Great Throughts Treasury

A database of quotes

Related Quotes

Saul Bellow

A man is only as good as what he loves.

Character | Good | Man |

John Abercrombie

The sound and proper exercise of the imagination may be made to contribute to the cultivation of all that is virtuous and estimable in the human character.

Character | Cultivation | Imagination | Sound |

George Matthew Adams

It's what each of us sows, and how, that gives to us character and prestige. Seeds of kindness, goodwill, and human understanding, planted in fertile soil, spring up into deathless friendships, big deeds of worth, and a memory that will not soon fade out. We are all sowers of seeds - and let us never forget it!

Character | Deeds | Kindness | Memory | Understanding | Will | Worth | Deeds |

Archibald Alison

It is in periods of apparent disaster, during the sufferings of whole generations, that the greatest improvement in human character has been effected.

Character | Improvement |

Fred de Armond

A man who truly wants to make the world better should start by improving himself and his attitudes.

Better | Character | Man | Wants | World |

Bahya ben Asher ibn Halawa, also known as Rabbeinu Behaye

It is integrity that invests man with immortality, and bestows upon him the privilege of direct communion with God.

Character | God | Immortality | Integrity | Man | Privilege |

Simeon ben Azai, sometimes Ben Azai

Despise not any man, and do not spurn anything; for there is no man that has not his hour, nor is there anything that has not its place.

Character | Despise | Man |

Honoré de Balzac

[Paraphrase] Self consciousness, while glorious for what is has done, is at the same time baneful, because it precludes man from entering the Cosmic Conscious life, which leads to the infinite - which alone can explain God.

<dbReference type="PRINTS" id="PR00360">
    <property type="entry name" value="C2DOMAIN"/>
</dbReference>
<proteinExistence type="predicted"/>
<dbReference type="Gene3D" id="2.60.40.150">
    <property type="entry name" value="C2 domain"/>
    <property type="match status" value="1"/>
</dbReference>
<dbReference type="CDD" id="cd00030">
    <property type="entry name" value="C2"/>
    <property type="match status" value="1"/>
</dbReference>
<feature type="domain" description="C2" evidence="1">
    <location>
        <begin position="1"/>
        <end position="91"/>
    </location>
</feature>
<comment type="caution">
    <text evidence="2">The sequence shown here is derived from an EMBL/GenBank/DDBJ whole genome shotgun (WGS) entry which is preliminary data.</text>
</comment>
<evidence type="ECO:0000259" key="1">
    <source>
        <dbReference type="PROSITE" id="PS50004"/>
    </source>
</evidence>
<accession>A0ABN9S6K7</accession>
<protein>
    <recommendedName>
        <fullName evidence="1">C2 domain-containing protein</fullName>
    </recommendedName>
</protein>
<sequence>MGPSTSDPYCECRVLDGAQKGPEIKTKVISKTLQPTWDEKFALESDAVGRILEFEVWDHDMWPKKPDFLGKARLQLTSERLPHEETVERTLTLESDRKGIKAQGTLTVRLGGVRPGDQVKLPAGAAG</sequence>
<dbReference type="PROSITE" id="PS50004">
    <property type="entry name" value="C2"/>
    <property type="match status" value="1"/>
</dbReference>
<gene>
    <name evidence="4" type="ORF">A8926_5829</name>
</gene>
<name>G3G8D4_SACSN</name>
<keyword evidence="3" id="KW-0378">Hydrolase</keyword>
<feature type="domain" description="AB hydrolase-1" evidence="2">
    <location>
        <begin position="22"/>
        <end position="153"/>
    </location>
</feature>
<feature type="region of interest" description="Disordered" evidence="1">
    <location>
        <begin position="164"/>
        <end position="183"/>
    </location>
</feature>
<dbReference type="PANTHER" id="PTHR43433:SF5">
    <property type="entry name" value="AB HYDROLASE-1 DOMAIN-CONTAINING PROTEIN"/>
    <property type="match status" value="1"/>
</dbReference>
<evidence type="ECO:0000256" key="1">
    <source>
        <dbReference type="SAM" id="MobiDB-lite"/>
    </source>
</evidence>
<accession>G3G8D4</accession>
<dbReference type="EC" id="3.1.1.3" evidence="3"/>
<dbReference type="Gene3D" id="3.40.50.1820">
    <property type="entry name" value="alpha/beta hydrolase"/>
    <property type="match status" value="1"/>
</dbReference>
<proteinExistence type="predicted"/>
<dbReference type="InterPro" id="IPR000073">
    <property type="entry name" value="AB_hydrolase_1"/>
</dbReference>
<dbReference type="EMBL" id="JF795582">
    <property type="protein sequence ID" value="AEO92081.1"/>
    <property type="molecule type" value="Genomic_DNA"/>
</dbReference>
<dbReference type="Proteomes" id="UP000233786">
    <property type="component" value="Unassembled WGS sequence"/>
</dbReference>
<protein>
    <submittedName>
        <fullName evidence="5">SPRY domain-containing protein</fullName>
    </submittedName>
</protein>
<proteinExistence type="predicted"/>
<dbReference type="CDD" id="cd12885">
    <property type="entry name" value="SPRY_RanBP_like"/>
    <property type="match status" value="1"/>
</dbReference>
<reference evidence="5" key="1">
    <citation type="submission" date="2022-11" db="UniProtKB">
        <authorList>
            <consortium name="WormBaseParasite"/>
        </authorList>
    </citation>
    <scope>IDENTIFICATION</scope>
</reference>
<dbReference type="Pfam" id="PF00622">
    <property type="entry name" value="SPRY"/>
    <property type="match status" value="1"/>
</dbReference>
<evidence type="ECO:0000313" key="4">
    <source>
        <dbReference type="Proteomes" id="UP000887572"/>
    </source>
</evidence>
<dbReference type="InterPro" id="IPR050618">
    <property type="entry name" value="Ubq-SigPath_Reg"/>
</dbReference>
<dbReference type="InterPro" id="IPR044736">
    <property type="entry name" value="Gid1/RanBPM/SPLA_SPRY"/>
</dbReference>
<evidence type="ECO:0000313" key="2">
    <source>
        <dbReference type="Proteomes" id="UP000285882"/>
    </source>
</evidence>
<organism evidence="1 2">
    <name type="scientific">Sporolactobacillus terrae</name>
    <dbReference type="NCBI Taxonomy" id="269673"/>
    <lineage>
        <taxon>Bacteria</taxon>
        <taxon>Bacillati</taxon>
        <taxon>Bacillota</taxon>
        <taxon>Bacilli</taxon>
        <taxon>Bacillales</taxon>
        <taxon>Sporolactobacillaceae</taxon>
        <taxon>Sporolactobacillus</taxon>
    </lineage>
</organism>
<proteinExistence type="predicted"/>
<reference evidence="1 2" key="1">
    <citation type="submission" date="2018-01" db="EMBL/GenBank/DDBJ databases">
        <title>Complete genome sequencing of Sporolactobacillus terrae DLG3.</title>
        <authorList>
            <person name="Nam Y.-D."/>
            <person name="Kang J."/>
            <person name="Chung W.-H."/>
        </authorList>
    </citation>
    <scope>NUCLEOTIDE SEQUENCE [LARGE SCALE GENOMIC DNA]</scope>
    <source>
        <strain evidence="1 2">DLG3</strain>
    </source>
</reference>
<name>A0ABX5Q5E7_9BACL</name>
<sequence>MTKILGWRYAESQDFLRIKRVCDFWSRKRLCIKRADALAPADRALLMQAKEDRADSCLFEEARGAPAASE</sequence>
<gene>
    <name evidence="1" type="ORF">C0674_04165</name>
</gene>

Character | Consciousness | God | Life | Life | Man | Self | Time |

Honoré de Balzac

Gentleness in the gait is what simplicity is in the dress. Violent gesture or quick movement inspires involuntary disrespect. One looks for a moment at a cascade; but one sits for hours, lost in thought, and gazing upon the still water of a lake. A deliberate gait, gentle manners, and a gracious tone of voice - all of which may be acquired - give a mediocre man an immense advantage over those vastly superior to him. To be bodily tranquil, to speak little, and to digest without effort are absolutely necessary to grandeur of mind or of presence, or to proper development of genius.

Character | Disrespect | Effort | Genius | Gentleness | Little | Looks | Man | Manners | Mind | Simplicity | Thought |

Marcus Aurelius, Marcus Aurelius Antoninus Augustus

A man does not sin by commission only, but often by omission.

Character | Man | Sin |

Marcus Aurelius, Marcus Aurelius Antoninus Augustus

I have often wondered how it is that every man loves himself more than all the rest of men, but yet sets less value on his own opinion of himself than on the opinion of others.

Character | Man | Men | Opinion | Rest | Value |

Henri Bergson, aka Henri-Louis Bergson